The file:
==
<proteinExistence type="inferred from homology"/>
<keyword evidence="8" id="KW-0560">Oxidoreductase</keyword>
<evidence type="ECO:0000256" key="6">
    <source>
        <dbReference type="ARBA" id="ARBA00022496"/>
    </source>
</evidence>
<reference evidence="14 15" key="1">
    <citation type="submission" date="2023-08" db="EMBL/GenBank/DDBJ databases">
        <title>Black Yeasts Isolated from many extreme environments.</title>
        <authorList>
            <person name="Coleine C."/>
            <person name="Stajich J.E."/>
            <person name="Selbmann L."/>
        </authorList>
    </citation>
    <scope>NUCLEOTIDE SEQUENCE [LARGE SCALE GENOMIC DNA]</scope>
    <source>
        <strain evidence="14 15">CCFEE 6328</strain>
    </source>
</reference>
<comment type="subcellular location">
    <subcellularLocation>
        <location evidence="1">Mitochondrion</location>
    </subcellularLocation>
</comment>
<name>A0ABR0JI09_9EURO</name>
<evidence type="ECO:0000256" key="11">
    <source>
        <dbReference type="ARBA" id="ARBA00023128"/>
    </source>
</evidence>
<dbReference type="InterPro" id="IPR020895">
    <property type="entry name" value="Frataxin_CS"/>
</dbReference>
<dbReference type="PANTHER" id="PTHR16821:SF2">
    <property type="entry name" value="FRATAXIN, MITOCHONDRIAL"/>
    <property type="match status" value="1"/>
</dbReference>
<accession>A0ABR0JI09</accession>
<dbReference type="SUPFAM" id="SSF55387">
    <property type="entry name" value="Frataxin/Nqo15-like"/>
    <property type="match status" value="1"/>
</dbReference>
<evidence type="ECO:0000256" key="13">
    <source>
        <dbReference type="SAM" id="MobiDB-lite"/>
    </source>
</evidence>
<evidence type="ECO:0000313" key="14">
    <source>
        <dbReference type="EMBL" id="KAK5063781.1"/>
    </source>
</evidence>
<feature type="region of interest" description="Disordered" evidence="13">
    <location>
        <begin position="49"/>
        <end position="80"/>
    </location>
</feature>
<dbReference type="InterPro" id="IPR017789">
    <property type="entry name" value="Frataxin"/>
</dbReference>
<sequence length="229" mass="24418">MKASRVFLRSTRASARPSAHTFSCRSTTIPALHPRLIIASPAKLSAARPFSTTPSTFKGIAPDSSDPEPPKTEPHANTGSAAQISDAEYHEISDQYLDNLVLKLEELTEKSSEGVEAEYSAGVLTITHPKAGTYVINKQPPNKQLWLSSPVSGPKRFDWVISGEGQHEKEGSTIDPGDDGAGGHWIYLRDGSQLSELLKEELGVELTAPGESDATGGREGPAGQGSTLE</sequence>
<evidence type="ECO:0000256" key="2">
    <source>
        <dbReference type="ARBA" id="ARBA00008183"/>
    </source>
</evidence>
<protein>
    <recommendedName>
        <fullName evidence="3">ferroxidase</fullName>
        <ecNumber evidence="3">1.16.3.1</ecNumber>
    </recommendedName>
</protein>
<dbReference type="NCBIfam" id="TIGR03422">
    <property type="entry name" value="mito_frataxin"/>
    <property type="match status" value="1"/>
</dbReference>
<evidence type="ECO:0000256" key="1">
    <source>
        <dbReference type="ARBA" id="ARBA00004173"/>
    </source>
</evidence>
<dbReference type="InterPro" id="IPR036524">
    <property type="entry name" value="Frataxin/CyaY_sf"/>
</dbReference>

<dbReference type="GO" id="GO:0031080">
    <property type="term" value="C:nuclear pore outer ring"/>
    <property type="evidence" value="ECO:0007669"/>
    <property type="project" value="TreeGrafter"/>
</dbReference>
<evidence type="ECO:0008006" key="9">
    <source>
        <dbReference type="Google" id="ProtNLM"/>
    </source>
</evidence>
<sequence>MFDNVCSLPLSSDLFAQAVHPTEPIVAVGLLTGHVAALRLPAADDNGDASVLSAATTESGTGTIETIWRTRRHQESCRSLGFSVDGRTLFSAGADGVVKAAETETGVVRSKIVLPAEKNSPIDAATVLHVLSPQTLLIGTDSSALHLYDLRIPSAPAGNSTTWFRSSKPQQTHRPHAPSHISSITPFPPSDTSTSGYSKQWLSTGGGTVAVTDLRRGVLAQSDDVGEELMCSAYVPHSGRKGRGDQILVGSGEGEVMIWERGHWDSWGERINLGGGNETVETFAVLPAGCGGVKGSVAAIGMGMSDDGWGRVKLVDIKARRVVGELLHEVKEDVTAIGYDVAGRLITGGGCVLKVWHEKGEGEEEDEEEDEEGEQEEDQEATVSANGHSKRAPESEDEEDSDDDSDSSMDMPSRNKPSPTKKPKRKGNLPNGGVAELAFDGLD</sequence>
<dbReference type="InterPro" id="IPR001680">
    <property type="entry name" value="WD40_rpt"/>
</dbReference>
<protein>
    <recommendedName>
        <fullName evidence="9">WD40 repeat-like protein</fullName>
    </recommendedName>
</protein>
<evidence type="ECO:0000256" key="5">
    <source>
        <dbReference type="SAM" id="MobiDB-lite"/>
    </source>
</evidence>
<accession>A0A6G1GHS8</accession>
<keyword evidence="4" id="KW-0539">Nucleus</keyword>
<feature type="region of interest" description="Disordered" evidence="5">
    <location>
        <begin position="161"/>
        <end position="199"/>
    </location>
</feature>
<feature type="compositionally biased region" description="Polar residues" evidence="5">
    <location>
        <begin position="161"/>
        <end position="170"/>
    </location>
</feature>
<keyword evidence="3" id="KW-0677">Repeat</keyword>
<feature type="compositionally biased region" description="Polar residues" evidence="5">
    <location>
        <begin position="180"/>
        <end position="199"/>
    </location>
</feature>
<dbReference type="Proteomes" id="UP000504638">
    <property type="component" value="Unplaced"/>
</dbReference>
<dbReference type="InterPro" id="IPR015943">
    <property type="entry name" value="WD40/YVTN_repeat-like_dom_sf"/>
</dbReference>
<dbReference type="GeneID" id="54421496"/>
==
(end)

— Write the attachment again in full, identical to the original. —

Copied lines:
<proteinExistence type="inferred from homology"/>
<keyword evidence="8" id="KW-0560">Oxidoreductase</keyword>
<evidence type="ECO:0000256" key="6">
    <source>
        <dbReference type="ARBA" id="ARBA00022496"/>
    </source>
</evidence>
<reference evidence="14 15" key="1">
    <citation type="submission" date="2023-08" db="EMBL/GenBank/DDBJ databases">
        <title>Black Yeasts Isolated from many extreme environments.</title>
        <authorList>
            <person name="Coleine C."/>
            <person name="Stajich J.E."/>
            <person name="Selbmann L."/>
        </authorList>
    </citation>
    <scope>NUCLEOTIDE SEQUENCE [LARGE SCALE GENOMIC DNA]</scope>
    <source>
        <strain evidence="14 15">CCFEE 6328</strain>
    </source>
</reference>
<comment type="subcellular location">
    <subcellularLocation>
        <location evidence="1">Mitochondrion</location>
    </subcellularLocation>
</comment>
<name>A0ABR0JI09_9EURO</name>
<evidence type="ECO:0000256" key="11">
    <source>
        <dbReference type="ARBA" id="ARBA00023128"/>
    </source>
</evidence>
<dbReference type="InterPro" id="IPR020895">
    <property type="entry name" value="Frataxin_CS"/>
</dbReference>
<dbReference type="PANTHER" id="PTHR16821:SF2">
    <property type="entry name" value="FRATAXIN, MITOCHONDRIAL"/>
    <property type="match status" value="1"/>
</dbReference>
<accession>A0ABR0JI09</accession>
<dbReference type="SUPFAM" id="SSF55387">
    <property type="entry name" value="Frataxin/Nqo15-like"/>
    <property type="match status" value="1"/>
</dbReference>
<evidence type="ECO:0000256" key="13">
    <source>
        <dbReference type="SAM" id="MobiDB-lite"/>
    </source>
</evidence>
<evidence type="ECO:0000313" key="14">
    <source>
        <dbReference type="EMBL" id="KAK5063781.1"/>
    </source>
</evidence>
<feature type="region of interest" description="Disordered" evidence="13">
    <location>
        <begin position="49"/>
        <end position="80"/>
    </location>
</feature>
<dbReference type="InterPro" id="IPR017789">
    <property type="entry name" value="Frataxin"/>
</dbReference>
<sequence length="229" mass="24418">MKASRVFLRSTRASARPSAHTFSCRSTTIPALHPRLIIASPAKLSAARPFSTTPSTFKGIAPDSSDPEPPKTEPHANTGSAAQISDAEYHEISDQYLDNLVLKLEELTEKSSEGVEAEYSAGVLTITHPKAGTYVINKQPPNKQLWLSSPVSGPKRFDWVISGEGQHEKEGSTIDPGDDGAGGHWIYLRDGSQLSELLKEELGVELTAPGESDATGGREGPAGQGSTLE</sequence>
<evidence type="ECO:0000256" key="2">
    <source>
        <dbReference type="ARBA" id="ARBA00008183"/>
    </source>
</evidence>
<protein>
    <recommendedName>
        <fullName evidence="3">ferroxidase</fullName>
        <ecNumber evidence="3">1.16.3.1</ecNumber>
    </recommendedName>
</protein>
<dbReference type="NCBIfam" id="TIGR03422">
    <property type="entry name" value="mito_frataxin"/>
    <property type="match status" value="1"/>
</dbReference>
<evidence type="ECO:0000256" key="1">
    <source>
        <dbReference type="ARBA" id="ARBA00004173"/>
    </source>
</evidence>
<dbReference type="InterPro" id="IPR036524">
    <property type="entry name" value="Frataxin/CyaY_sf"/>
</dbReference>

<dbReference type="GO" id="GO:0031080">
    <property type="term" value="C:nuclear pore outer ring"/>
    <property type="evidence" value="ECO:0007669"/>
    <property type="project" value="TreeGrafter"/>
</dbReference>
<evidence type="ECO:0008006" key="9">
    <source>
        <dbReference type="Google" id="ProtNLM"/>
    </source>
</evidence>
<sequence>MFDNVCSLPLSSDLFAQAVHPTEPIVAVGLLTGHVAALRLPAADDNGDASVLSAATTESGTGTIETIWRTRRHQESCRSLGFSVDGRTLFSAGADGVVKAAETETGVVRSKIVLPAEKNSPIDAATVLHVLSPQTLLIGTDSSALHLYDLRIPSAPAGNSTTWFRSSKPQQTHRPHAPSHISSITPFPPSDTSTSGYSKQWLSTGGGTVAVTDLRRGVLAQSDDVGEELMCSAYVPHSGRKGRGDQILVGSGEGEVMIWERGHWDSWGERINLGGGNETVETFAVLPAGCGGVKGSVAAIGMGMSDDGWGRVKLVDIKARRVVGELLHEVKEDVTAIGYDVAGRLITGGGCVLKVWHEKGEGEEEDEEEDEEGEQEEDQEATVSANGHSKRAPESEDEEDSDDDSDSSMDMPSRNKPSPTKKPKRKGNLPNGGVAELAFDGLD</sequence>
<dbReference type="InterPro" id="IPR001680">
    <property type="entry name" value="WD40_rpt"/>
</dbReference>
<protein>
    <recommendedName>
        <fullName evidence="9">WD40 repeat-like protein</fullName>
    </recommendedName>
</protein>
<evidence type="ECO:0000256" key="5">
    <source>
        <dbReference type="SAM" id="MobiDB-lite"/>
    </source>
</evidence>
<accession>A0A6G1GHS8</accession>
<keyword evidence="4" id="KW-0539">Nucleus</keyword>
<feature type="region of interest" description="Disordered" evidence="5">
    <location>
        <begin position="161"/>
        <end position="199"/>
    </location>
</feature>
<feature type="compositionally biased region" description="Polar residues" evidence="5">
    <location>
        <begin position="161"/>
        <end position="170"/>
    </location>
</feature>
<keyword evidence="3" id="KW-0677">Repeat</keyword>
<feature type="compositionally biased region" description="Polar residues" evidence="5">
    <location>
        <begin position="180"/>
        <end position="199"/>
    </location>
</feature>
<dbReference type="Proteomes" id="UP000504638">
    <property type="component" value="Unplaced"/>
</dbReference>
<dbReference type="InterPro" id="IPR015943">
    <property type="entry name" value="WD40/YVTN_repeat-like_dom_sf"/>
</dbReference>
<dbReference type="GeneID" id="54421496"/>